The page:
News & Politics

A Picasso and a Renoir Next Door

Ten Years Ago, the Kreegers' Art-Filled Home Was Opened to the Public. Now It's One of Washington's Hidden Gems.

The Kreeger Museum turns ten in June. Haven't been there? You're not alone. The Kreeger is one of the city's little-known gems. On Foxhall Road in a residential section of DC, it is in what was a private home. The building itself is a work of art, all cool stone and flowing arches. It is a peaceful place to enjoy a Monet or a Picasso.

Built in 1967 for philanthropist and insurance magnate David Kreeger and his wife, Carmen, the Philip Johnson-designed home was conceived around the Kreegers' passion for art and music. The acoustics were just right for David Kreeger to play his Stradivarius with such musicians as Isaac Stern and Pablo Casals.

"My dad was self-taught on the piano but was professionally trained in violin," says Peter Kreeger. "Mother and dad loved bringing performers back to the house for supper after a performance at the Kennedy Center."

The Kreegers, who decorated their first apartment with reproductions of Impressionists and post-Impressionists, lovingly collected a range of art: paintings by Kandinsky, Miró, Renoir, Cézanne, van Gogh; sculpture by Renoir, Rodin, Calder, Noguchi; and African masks and sculpture.

A lawyer by training, David Kreeger moved to Washington in 1934 to join the Department of Agriculture. He once recalled time spent at the Smithsonian: "It was before the National Gallery was built, and the National Collection of Fine Arts didn't have a building of its own, so all the art was scattered. It was hung behind elephants and dinosaurs and in little corridors, but I would seek them out. I loved paintings."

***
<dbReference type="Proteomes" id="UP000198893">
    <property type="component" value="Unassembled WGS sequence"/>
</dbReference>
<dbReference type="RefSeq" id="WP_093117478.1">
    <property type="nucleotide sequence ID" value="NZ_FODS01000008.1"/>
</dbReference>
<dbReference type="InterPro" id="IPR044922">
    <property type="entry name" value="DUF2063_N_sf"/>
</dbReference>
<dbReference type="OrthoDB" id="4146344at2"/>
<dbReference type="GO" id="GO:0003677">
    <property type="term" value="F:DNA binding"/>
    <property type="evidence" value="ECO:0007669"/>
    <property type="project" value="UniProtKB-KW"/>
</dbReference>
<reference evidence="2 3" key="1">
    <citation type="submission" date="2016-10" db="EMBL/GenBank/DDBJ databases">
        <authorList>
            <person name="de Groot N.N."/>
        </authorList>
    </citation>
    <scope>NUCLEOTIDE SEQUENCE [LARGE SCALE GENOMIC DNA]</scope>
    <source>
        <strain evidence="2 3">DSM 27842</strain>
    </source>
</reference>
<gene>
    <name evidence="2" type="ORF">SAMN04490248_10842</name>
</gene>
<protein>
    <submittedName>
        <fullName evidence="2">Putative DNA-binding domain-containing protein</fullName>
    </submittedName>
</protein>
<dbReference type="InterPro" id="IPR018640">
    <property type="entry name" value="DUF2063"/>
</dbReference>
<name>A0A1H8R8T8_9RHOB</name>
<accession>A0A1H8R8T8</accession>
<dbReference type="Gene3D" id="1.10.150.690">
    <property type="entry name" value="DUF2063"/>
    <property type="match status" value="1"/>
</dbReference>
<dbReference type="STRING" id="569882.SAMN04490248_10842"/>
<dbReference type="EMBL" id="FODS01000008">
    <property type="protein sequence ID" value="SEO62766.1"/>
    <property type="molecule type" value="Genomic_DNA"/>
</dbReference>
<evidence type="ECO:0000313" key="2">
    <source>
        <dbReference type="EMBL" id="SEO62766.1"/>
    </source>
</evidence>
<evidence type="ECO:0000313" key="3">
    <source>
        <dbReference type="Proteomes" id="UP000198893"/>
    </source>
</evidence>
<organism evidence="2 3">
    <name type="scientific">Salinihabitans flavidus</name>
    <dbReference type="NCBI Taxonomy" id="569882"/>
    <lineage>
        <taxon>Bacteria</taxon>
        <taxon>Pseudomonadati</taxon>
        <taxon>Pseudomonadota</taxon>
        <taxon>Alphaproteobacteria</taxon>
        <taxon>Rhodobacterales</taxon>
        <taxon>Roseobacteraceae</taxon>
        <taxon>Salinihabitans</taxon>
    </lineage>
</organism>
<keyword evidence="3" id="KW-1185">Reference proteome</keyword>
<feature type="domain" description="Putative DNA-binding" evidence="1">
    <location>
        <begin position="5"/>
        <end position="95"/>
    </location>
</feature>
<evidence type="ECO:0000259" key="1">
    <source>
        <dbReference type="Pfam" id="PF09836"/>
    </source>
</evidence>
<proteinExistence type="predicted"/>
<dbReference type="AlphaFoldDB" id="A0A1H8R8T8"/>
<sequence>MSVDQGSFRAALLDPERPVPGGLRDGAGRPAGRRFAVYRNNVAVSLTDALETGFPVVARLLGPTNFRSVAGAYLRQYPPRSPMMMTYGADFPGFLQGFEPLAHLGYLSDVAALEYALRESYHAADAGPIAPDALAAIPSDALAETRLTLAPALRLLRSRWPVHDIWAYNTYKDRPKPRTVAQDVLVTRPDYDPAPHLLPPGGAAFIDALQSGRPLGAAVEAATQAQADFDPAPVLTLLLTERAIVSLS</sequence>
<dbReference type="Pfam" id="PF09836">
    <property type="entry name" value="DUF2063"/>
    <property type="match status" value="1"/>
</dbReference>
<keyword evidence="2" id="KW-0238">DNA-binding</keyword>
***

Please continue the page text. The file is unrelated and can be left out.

David Kreeger died in 1990, his wife in 2003. The furniture in their former home is gone, but many of the spaces still feel homey. And the art remains.

Rest a moment in their dining room, hung with nine soothing Monets, and you can almost hear clinking crystal and violin music. You can imagine dinner guests stepping through the wall of glass onto the terrace to sip a cocktail next to the Henry Moore sculpture.

The Kreegers' old bedroom isn't on view, but no matter. "The bedroom was paneled with silk wallpaper, and they had no works of art in the bedroom, which was interesting to me," Peter Kreeger says. "I guess they wanted to have the art available for their friends to see."

The Kreegers lived amid this art, and they wanted to share it. It's well worth seeing.

Editor in chief

Sherri Dalphonse joined Washingtonian in 1986 as an editorial intern, and worked her way to the top of the masthead when she was named editor-in-chief in 2022. She oversees the magazine’s editorial staff, and guides the magazine’s stories and direction. She lives in DC.